Trust but Verify: Forensic Accounting and Divorce

Divorce is seldom a familiar process to the average couple. Each split is unique to a couple's circumstances. Determinants can be the length of an existing marriage, who desires the divorce, whether children are involved and many other factors. 

Some cases are more straightforward than others due to having fewer factors, leading to a simpler process. Those with a more complicated situation may need to utilize additional resources to ensure a fair outcome.

Components of a simple divorce

A simple divorce generally takes place when marital property is modest. A divorce can still be simple in the legal sense even when parties are hostile, and the divorce drags slowly along. Most simple divorces will usually involve one or more basic legal areas:

  • Property division
  • Alimony
  • Child custody and support
  • Child visitation schedule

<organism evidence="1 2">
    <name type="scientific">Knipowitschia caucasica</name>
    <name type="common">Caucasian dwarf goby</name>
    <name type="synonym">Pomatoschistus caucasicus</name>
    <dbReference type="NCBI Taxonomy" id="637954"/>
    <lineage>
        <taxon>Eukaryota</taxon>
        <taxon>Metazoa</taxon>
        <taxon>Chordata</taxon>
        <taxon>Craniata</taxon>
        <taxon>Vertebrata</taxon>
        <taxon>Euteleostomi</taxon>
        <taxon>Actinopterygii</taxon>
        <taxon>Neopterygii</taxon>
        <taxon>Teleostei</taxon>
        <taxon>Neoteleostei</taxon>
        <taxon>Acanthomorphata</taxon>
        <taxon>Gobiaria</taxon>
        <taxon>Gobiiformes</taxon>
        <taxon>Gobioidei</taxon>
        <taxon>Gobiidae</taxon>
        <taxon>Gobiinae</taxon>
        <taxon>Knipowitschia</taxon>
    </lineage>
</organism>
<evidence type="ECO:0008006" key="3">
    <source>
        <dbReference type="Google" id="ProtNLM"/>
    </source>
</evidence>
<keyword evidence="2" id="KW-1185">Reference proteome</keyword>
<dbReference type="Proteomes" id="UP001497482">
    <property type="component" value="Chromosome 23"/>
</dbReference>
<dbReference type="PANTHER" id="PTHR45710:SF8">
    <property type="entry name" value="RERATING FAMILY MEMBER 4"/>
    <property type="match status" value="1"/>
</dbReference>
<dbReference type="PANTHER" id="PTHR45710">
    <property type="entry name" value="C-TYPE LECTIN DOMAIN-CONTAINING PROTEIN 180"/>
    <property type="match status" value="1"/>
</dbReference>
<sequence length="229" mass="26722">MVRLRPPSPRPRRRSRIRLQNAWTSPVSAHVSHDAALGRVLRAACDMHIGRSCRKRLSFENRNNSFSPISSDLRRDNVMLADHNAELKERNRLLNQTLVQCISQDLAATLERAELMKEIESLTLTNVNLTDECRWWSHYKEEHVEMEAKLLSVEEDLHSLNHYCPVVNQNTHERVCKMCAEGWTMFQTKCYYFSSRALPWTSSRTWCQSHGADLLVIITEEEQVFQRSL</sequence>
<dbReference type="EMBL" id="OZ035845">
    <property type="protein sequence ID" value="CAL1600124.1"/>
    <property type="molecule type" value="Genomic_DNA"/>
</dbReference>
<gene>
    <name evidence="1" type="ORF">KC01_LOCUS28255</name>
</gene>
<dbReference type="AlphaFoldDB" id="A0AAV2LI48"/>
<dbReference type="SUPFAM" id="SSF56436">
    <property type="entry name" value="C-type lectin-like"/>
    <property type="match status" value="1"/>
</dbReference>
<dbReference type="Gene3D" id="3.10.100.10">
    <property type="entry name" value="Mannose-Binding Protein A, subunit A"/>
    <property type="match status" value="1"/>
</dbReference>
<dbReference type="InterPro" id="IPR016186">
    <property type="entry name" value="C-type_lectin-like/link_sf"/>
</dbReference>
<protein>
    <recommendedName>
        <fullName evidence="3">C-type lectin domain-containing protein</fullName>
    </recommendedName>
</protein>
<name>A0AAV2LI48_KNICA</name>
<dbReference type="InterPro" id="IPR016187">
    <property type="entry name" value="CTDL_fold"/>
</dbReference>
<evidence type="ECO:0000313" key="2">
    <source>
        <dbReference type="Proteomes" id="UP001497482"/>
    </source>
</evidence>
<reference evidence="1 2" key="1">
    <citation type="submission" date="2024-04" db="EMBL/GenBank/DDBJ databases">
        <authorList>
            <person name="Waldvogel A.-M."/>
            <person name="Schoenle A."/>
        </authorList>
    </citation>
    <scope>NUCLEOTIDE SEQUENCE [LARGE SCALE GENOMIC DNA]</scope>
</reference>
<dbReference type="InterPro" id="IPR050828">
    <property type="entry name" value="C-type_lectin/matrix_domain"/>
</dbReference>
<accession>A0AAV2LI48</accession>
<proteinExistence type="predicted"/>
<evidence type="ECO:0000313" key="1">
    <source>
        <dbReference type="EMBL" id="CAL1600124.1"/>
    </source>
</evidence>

Complex divorce and high-asset protection

Complicated marital property issues in high-asset divorces can cause contention. Both parties in a divorce should possess a complete set of asset and debt records, either originals or copies, for their respective legal representatives.

Even when the divorcing couple believes each other to be honest, a forensic accountant should review a high-asset divorce case. If possible, look for a CPA certified in financial forensics (CFF). Unfortunately, a high-asset divorce can provide great temptation for one spouse to hide assets. The unsuspecting spouse could have prevented the ensuing financial disaster by adhering to the motto, "Trust but verify." The CFF accountant can:

  • Identify hidden assets and suspicious financial inconsistencies
  • Assess the merits of long-term settlements and debt liquidation
  • Inventory all physical assets, including items such as jewelry or art investments
  • Appraise real estate properties and businesses
  • Act as an expert witness in divorce court

Even if asset fraud is not an issue, high-asset situations can be exceedingly complicated. The services of a good forensic accountant can make a significant difference in the amount and method of a divorce settlement. 

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